Synced Application Data
We currently live in a fantastically futuristic world where the data that is most precious to us is often floating around in cyber space and accessible at any given time from any Internet connected device. Having just purchased a new Mac myself, I got to experience how great this is for switching computers firsthand.
I quickly realized that many of the applications that I use on a daily basis are actually cloud-synced in one form or another, so as soon as I logged into them on my new computer, all of my data was right there, just as I left it on the old machine.
There are two different primary ways that applications sync their data across devices through the cloud, let's take a brief look at each.
Custom Cloud Solutions
Some apps have their own 100% custom, completely integrated cloud syncing solution. These apps require no outside help from third party systems or frameworks (at least from a user's perspective). One shining example of this type of software is Evernote, which stores all of your data online and allows you to quickly access it simply by logging into one of their many apps across just about every device you can imagine. You'll find that lots of productivity applications such as Producteev and Wunderkit also take this route.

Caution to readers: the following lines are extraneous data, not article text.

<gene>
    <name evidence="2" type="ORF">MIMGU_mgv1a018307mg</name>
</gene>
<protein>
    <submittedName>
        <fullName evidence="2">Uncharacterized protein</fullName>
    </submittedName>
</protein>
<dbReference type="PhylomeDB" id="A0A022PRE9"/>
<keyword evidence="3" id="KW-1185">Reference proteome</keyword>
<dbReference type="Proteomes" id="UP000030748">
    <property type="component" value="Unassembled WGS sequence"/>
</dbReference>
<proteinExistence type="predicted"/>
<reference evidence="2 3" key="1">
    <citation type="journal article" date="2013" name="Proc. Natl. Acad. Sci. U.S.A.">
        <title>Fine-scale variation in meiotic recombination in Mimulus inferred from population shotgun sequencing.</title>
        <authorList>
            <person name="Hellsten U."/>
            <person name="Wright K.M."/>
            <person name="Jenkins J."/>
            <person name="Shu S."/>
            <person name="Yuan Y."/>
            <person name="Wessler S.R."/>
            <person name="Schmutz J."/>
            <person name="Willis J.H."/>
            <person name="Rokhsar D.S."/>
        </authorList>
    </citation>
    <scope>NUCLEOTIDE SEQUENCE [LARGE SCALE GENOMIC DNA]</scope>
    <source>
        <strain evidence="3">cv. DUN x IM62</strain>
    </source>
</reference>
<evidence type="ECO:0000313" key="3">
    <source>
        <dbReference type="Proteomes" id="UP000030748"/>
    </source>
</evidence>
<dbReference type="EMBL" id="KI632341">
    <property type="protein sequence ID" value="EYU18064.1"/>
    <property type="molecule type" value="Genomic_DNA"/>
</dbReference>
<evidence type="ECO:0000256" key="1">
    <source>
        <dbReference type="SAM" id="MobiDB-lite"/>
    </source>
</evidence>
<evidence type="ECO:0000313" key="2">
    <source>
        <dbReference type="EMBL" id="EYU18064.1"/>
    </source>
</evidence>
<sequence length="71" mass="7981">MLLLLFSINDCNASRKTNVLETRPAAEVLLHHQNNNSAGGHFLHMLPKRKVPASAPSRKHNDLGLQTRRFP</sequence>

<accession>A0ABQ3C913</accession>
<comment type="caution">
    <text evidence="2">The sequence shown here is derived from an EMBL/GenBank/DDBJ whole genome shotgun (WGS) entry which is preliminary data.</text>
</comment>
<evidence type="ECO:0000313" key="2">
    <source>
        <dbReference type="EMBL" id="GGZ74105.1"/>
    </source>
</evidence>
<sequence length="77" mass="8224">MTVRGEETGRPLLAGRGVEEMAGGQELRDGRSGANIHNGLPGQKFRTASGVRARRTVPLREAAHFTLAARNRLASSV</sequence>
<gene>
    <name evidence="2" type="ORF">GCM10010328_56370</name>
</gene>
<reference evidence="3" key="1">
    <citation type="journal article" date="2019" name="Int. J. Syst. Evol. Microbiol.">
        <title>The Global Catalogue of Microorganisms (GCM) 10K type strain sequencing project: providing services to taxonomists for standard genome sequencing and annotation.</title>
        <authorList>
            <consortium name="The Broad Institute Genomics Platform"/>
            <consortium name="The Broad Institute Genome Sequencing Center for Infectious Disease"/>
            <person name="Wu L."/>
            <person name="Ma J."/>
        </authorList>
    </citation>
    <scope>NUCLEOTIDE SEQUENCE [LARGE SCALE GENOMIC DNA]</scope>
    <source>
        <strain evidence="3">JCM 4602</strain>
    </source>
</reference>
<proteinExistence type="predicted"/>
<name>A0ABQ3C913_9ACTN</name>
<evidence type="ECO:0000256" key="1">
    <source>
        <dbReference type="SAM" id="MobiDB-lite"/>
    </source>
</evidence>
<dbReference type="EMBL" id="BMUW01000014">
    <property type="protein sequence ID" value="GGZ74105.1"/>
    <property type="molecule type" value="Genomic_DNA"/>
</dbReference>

Evernote uses its own custom cloud service.
Widely Used Cloud Solutions
Building and hosting your own cloud solution is expensive and time consuming. For this reason, many apps choose to implement a third party cloud sync system. This gives users the features that they want and helps keeps costs down on the developer's end. One example of an app like this that I use daily is nvALT, which uses the popular Simplenote cloud service.
The great thing about widely used cloud solutions is that the information isn't bound to a single application. For instance, there are a number of applications across OS X and iOS that support the Simplenote service and as long as I'm logged in, my notes always stay synced to all of these otherwise completely separate applications.
Developers can incorporate iCloud storage and sync into their apps.
The two most popular solutions for third party syncing are probably iCloud, Apple's own solution, and Dropbox, the bold startup success story that turned down Apple's purchase offer. With iCloud, the developer specifically builds in support, if it's not there, you can't easily rig something up yourself. With Dropbox however, if there's no official support built in (though many apps like TextExpander offer exactly that), you can often simply move the app's library to your Dropbox folder to keep the data in sync between devices.
Meet the Application Support Folder
Unfortunately, not all apps sync their data via the cloud. In fact, it's probably the case that the majority of applications don't have a solution for this yet. Some apps, such as Twitter for Mac, require such a minimal setup that there's really no need to manually transfer data. However, there are plenty of others that will require some effort on your part. Even if you downloaded the app from the App Store, it might still have specific data that is stored on your old machine that you'd like to bring over.
Most modern applications follow the basic rule that app-specific data should be stored in one convenient location on a user's hard drive. This wonderful folder is called titled "Application Support" and is located in your user account's Library folder.
The Invisible Library Folder